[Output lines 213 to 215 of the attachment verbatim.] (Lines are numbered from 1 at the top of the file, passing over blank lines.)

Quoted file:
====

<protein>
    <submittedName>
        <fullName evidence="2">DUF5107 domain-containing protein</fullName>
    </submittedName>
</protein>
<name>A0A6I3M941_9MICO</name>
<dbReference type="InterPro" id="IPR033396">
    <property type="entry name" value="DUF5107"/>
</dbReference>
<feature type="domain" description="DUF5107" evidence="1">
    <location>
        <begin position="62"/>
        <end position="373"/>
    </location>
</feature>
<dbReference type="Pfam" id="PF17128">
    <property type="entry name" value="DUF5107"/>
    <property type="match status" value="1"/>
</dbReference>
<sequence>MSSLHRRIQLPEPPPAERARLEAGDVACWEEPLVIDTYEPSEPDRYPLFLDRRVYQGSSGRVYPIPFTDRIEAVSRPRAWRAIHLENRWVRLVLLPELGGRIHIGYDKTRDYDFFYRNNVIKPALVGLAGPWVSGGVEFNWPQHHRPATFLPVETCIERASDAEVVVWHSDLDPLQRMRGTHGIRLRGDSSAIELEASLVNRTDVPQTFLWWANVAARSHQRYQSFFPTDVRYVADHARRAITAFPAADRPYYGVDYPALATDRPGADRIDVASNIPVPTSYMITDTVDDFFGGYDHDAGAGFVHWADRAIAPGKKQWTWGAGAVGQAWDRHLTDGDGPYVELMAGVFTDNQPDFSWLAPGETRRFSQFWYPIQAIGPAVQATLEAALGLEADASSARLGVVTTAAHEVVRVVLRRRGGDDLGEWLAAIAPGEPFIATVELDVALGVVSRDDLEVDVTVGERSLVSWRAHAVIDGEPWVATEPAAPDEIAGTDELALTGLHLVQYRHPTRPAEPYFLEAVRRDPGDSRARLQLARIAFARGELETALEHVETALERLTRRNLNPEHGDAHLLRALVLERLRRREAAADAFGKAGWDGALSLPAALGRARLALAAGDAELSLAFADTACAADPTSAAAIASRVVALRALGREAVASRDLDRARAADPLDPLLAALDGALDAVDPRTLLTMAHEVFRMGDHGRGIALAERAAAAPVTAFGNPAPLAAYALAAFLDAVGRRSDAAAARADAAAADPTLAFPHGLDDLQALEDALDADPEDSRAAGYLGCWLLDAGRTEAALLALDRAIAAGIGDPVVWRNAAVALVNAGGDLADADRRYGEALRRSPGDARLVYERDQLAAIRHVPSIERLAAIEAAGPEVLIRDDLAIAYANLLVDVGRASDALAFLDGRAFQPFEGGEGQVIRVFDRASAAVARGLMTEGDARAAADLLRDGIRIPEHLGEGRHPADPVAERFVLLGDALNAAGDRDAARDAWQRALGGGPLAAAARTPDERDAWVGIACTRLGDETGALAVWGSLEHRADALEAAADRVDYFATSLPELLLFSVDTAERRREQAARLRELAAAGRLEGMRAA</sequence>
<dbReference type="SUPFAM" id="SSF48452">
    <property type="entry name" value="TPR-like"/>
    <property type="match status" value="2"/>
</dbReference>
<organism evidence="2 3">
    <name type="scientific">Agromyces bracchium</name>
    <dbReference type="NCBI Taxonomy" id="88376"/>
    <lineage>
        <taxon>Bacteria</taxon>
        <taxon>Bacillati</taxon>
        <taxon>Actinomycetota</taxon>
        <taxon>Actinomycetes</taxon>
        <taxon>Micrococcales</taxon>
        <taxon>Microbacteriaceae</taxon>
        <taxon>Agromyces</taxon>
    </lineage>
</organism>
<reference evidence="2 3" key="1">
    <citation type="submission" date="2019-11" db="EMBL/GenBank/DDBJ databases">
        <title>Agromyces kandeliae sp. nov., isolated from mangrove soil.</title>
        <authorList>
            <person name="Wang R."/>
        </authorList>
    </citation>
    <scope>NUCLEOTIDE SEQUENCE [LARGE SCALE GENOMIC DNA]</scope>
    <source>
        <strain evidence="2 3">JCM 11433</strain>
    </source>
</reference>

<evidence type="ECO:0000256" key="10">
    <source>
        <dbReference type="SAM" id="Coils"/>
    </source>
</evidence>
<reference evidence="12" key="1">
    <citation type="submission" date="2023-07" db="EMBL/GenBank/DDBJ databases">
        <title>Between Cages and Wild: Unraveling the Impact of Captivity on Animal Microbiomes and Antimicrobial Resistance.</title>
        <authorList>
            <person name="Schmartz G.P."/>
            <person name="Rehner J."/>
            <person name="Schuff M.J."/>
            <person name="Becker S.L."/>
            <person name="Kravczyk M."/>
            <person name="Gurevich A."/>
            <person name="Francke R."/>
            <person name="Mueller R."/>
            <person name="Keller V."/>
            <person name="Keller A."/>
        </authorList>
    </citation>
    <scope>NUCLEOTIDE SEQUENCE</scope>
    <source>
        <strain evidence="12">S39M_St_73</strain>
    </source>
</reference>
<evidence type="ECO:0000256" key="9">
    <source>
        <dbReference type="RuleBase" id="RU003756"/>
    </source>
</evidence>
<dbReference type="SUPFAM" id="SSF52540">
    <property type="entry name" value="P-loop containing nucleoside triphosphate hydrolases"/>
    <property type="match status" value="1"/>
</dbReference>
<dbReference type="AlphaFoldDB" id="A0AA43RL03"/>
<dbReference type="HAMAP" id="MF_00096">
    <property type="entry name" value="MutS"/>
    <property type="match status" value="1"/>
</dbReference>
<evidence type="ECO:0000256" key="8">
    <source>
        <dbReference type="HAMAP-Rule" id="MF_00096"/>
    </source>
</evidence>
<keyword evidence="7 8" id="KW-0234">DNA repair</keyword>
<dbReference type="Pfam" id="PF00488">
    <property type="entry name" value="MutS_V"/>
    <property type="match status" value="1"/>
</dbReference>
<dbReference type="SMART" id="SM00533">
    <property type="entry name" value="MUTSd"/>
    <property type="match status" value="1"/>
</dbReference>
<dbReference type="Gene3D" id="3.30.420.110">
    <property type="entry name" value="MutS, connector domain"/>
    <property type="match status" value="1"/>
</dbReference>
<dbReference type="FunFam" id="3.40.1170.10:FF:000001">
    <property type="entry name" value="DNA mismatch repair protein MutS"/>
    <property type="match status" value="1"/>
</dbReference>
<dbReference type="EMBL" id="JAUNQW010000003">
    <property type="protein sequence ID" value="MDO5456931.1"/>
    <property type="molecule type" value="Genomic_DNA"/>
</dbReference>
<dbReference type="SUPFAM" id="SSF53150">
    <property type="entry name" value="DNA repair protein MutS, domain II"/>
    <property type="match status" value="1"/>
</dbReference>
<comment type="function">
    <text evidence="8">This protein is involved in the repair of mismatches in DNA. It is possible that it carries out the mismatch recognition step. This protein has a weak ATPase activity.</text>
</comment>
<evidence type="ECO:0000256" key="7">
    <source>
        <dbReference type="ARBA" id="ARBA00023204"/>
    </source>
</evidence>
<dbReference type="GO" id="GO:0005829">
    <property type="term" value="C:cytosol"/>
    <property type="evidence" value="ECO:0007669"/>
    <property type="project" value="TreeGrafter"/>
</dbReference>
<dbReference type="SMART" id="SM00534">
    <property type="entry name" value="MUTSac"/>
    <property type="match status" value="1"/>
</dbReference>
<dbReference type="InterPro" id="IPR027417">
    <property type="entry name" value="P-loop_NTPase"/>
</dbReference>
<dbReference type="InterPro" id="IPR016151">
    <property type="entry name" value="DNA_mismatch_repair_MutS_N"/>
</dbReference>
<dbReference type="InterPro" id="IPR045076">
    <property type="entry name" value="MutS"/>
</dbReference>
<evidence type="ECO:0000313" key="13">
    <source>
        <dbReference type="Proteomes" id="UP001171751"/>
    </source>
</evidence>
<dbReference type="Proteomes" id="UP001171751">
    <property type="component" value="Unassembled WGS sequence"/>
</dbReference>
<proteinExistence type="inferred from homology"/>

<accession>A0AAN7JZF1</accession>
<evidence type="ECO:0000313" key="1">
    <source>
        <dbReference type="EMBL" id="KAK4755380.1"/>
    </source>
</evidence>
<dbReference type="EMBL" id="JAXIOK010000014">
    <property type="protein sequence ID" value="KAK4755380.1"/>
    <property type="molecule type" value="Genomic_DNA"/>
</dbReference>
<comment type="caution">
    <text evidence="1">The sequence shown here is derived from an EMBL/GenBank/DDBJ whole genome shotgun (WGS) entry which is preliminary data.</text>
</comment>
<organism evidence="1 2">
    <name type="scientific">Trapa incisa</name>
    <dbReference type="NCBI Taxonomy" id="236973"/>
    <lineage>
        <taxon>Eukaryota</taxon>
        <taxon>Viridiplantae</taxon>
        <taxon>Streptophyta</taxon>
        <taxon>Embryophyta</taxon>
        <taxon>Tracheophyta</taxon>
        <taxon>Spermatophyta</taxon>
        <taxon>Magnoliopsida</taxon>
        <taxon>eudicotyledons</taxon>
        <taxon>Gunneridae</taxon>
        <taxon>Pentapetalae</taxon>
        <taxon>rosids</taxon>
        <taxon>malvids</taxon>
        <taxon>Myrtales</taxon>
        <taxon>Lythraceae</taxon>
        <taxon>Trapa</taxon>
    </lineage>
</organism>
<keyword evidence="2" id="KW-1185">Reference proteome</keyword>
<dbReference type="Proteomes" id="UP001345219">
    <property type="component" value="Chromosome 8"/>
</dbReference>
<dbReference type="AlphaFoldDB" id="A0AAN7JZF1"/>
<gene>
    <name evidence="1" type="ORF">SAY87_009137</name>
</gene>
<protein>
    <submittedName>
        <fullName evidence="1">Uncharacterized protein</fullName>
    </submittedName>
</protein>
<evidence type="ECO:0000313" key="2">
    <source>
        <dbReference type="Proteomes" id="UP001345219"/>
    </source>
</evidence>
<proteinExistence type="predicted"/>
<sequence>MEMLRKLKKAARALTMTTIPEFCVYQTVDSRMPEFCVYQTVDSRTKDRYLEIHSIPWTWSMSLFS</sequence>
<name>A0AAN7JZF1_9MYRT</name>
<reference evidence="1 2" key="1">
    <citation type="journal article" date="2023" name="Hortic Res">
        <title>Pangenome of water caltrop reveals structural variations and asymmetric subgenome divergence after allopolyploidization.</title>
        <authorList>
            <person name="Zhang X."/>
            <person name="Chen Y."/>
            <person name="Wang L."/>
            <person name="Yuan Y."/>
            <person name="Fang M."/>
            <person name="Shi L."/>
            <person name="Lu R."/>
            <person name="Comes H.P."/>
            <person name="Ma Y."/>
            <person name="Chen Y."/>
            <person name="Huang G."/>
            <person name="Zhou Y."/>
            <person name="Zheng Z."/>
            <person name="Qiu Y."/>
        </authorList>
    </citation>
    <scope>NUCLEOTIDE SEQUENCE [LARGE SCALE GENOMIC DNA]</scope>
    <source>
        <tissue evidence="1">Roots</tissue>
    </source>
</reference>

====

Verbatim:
        <authorList>
            <person name="Zhang X."/>
            <person name="Chen Y."/>